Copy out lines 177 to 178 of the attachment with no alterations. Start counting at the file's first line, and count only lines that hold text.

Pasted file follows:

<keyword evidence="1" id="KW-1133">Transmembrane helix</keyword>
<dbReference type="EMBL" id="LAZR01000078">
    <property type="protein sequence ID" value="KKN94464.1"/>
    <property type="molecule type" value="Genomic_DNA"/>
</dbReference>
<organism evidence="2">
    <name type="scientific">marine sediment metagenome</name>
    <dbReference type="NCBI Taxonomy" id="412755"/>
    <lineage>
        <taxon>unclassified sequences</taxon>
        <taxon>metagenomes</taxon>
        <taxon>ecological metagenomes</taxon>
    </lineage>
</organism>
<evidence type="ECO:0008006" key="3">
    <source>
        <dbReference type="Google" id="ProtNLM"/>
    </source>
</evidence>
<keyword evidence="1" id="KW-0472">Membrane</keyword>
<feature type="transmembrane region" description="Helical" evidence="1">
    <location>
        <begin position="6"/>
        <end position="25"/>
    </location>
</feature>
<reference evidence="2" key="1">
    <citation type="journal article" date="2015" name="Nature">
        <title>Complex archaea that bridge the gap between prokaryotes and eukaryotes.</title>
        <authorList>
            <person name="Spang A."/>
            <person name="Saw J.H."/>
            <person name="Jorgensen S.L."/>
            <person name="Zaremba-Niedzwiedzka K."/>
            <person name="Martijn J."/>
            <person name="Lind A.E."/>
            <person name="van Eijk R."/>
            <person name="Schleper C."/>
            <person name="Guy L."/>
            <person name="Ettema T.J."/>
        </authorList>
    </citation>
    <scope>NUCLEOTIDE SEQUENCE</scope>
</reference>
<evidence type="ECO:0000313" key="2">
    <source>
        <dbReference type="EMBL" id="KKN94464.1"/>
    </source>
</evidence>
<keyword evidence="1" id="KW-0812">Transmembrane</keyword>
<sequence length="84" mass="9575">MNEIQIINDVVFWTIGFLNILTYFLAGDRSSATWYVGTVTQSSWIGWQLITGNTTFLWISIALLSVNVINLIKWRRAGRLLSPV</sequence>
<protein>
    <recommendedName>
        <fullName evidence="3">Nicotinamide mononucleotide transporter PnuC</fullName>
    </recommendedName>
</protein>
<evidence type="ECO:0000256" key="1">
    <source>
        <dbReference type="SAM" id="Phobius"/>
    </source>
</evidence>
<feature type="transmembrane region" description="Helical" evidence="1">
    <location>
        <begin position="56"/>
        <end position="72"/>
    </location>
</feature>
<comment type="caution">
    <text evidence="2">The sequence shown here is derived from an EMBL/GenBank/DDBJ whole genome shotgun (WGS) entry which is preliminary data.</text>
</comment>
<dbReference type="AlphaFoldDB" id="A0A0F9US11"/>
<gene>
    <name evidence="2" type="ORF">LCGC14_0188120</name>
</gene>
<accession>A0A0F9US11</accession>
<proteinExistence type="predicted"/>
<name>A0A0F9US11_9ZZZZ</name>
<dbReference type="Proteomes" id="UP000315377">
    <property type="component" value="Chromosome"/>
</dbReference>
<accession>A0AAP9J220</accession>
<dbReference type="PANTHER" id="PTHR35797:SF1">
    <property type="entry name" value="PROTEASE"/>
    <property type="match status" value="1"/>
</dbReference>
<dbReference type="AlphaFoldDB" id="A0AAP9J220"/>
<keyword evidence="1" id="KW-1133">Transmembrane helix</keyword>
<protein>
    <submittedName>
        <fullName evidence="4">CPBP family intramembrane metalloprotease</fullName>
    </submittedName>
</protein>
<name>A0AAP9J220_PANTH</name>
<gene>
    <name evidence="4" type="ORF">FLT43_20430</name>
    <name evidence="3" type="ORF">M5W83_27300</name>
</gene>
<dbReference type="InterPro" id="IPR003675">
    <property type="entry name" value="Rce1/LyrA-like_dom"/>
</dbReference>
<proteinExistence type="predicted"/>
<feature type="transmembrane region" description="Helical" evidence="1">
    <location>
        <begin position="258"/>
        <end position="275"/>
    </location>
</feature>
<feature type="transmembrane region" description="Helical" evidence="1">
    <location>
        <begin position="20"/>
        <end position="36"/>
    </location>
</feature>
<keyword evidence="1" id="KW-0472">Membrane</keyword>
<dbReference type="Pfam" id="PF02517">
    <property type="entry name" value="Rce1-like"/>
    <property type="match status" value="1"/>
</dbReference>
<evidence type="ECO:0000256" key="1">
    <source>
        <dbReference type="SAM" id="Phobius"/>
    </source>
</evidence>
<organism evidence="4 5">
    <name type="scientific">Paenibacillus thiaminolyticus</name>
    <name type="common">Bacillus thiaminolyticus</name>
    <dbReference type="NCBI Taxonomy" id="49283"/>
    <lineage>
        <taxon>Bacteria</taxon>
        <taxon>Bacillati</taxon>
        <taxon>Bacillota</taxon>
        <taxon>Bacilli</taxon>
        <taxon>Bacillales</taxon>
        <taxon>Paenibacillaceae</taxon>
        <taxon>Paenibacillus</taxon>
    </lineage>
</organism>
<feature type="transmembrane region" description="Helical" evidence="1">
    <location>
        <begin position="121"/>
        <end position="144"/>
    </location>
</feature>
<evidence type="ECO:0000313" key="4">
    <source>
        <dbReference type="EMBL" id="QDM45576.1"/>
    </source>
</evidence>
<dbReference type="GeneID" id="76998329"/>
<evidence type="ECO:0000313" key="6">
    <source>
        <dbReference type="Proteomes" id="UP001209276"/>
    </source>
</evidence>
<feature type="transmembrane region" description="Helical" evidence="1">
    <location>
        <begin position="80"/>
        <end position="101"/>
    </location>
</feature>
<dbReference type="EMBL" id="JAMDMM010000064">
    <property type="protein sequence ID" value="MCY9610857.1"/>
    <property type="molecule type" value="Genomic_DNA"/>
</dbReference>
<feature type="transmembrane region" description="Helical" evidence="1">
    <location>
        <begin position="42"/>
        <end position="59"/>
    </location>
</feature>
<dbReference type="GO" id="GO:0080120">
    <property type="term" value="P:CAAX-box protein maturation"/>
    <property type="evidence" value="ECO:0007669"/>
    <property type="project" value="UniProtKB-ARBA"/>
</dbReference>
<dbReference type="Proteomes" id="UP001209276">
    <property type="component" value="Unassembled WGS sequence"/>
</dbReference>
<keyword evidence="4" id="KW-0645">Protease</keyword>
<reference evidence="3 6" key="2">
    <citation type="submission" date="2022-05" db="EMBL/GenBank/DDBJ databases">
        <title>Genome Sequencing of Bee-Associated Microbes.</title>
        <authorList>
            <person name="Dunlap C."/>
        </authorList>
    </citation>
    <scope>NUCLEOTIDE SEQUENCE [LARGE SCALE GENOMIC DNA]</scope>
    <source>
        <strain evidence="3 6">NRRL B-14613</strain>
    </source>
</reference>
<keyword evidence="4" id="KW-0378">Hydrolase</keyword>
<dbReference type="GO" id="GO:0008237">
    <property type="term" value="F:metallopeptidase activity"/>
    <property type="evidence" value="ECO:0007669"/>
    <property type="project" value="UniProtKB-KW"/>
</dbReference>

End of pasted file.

    <property type="component" value="Unassembled WGS sequence"/>
</dbReference>